National

Witness: Military ordered mass suicides

Plaintiffs trying to stop Kenzaburo Oe dispute testimony on Battle of Okinawa

Kyodo

A witness in a lawsuit over the Japanese military’s involvement in ordering civilians to commit mass suicide during the Battle of Okinawa has told a court that residents wouldn’t have taken such actions were it not for an order by a military commander.

The plaintiffs are trying to halt publication of a booklet written by Nobel Prize-winning author Kenzaburo Oe, which states that the mass suicide order was given by the military during the Battle of Okinawa in the closing days of World War II.

The counsel for the plaintiffs, including a former military officer, tried to discredit witness Shigeaki Kinjo, 78, by saying that his statement was contradictory.

The question of the military’s involvement in the mass suicides made headlines after the education ministry told publishers in March to rewrite phrases in high school history textbooks that had stated or suggested that soldiers ordered civilians to kill themselves.

Kinjo, a pastor from Tokashiki Island who survived a mass suicide, testified Monday in a closed session at the Naha branch of the Fukuoka High Court. His testimony was requested by the Osaka District Court, where the lawsuit is pending.

“Grenades were handed out to residents by the military one week before the U.S. military landed. The residents were forced to congregate near a post of the Japanese military and waited for an order to kill themselves. Without an order from a military officer, no mass suicide could have happened,” Kinjo’s lawyers quoted him as saying during the closed session.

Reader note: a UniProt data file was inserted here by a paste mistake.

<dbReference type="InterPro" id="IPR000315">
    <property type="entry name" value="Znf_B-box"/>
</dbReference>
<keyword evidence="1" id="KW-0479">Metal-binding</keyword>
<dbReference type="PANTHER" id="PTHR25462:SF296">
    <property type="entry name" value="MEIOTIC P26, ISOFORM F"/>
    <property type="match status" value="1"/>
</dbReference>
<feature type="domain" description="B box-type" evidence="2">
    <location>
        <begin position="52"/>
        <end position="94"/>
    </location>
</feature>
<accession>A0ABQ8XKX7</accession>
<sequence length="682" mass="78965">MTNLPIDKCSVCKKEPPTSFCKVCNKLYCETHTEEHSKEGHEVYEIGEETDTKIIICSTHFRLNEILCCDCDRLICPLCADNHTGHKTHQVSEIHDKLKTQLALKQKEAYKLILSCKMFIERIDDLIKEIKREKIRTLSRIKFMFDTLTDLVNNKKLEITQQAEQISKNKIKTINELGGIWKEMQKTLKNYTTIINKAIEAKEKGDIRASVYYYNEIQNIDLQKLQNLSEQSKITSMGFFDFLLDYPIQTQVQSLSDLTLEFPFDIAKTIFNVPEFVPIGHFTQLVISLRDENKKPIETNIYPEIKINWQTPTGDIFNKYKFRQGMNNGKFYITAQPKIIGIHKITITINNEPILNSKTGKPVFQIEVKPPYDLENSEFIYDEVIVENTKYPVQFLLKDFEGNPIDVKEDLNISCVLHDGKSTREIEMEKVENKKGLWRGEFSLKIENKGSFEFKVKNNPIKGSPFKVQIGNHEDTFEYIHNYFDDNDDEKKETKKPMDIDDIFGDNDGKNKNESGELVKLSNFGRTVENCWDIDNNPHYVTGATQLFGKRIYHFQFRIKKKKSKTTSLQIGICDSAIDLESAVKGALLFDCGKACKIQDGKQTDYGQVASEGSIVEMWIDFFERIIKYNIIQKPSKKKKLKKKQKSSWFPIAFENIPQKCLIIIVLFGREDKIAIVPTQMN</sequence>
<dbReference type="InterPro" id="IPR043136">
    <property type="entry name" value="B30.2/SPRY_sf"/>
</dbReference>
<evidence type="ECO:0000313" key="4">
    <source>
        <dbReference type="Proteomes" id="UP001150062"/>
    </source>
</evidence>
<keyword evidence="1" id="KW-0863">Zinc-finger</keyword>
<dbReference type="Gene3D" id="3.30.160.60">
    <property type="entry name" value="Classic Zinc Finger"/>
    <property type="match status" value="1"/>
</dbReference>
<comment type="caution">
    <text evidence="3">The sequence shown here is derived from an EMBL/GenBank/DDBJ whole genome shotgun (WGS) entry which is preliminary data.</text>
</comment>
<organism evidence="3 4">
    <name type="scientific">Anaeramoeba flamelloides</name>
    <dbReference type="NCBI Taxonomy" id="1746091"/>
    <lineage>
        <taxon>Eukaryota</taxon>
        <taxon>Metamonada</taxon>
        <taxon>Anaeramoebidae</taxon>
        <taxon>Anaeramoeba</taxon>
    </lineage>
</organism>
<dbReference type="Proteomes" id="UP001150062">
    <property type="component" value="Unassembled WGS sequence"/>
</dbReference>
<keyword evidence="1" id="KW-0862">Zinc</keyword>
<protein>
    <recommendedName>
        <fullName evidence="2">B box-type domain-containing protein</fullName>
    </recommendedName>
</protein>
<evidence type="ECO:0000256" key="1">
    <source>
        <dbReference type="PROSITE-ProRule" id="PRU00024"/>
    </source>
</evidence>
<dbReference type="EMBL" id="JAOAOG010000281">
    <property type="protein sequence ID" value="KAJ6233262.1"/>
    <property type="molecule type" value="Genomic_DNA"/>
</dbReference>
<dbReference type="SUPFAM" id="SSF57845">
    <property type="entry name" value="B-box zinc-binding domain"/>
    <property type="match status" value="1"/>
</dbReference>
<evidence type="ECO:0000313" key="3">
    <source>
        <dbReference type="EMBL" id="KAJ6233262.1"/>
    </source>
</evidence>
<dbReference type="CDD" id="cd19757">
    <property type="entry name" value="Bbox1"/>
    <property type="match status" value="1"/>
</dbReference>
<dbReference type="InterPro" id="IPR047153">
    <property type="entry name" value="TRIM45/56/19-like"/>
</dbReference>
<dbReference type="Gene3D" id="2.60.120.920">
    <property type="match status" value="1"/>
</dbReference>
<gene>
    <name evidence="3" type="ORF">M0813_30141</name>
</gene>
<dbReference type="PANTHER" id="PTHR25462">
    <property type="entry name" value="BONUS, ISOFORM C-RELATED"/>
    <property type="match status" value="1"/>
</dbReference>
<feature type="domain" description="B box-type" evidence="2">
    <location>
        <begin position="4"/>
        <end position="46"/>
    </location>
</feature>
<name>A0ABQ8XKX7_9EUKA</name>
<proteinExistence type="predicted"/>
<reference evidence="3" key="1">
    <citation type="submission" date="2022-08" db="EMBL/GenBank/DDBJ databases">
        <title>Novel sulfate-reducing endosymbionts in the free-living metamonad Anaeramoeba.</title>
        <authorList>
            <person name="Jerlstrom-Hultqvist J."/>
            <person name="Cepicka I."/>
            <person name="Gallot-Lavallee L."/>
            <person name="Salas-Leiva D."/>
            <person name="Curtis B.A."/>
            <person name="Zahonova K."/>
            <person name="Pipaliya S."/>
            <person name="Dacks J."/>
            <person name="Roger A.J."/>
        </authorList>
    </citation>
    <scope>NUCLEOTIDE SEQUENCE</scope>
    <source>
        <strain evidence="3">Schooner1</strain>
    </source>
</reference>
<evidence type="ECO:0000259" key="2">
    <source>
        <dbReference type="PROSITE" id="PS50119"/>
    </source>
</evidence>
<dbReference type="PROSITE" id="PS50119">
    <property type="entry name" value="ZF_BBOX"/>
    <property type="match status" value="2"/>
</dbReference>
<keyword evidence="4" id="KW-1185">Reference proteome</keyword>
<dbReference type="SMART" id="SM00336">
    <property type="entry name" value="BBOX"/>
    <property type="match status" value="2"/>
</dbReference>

Kinjo also told supporters at a hotel in Naha after the hearing that, “Were it not for the Japanese military, mass deaths could not have occurred.”

According to the local history of Tokashiki Island and testimony from its residents, more than 300 people killed themselves and each other, using the grenades and farming tools as weapons. Kinjo has said he and his elder brother used rocks to kill their mother, sister and brother.

A lawyer for the plaintiffs, appearing at a news conference in Naha, questioned Kinjo’s testimony.

“There are some questionable points,” the lawyer said. “For instance, Mr. Kinjo said the military handed out grenades to boys aged 17 or below, but Mr. Kinjo, who was then 16, was not given a grenade.”

The hearings are scheduled to conclude in December after Oe testifies in November. A ruling is expected by next spring.

The education ministry’s directive to rewrite textbooks has angered many Okinawa residents, including those who survived the battle, and the Okinawa Prefectural Assembly has twice adopted a unanimous statement demanding the ministry withdraw the instructions.

But the ministry has rebuffed such calls, saying it cannot change a policy that was drafted by a panel of experts.

Many survivors have said the Japanese military pressured locals to kill both themselves and those who were incapable of committing suicide by casting shame on the notion of being taken prisoner.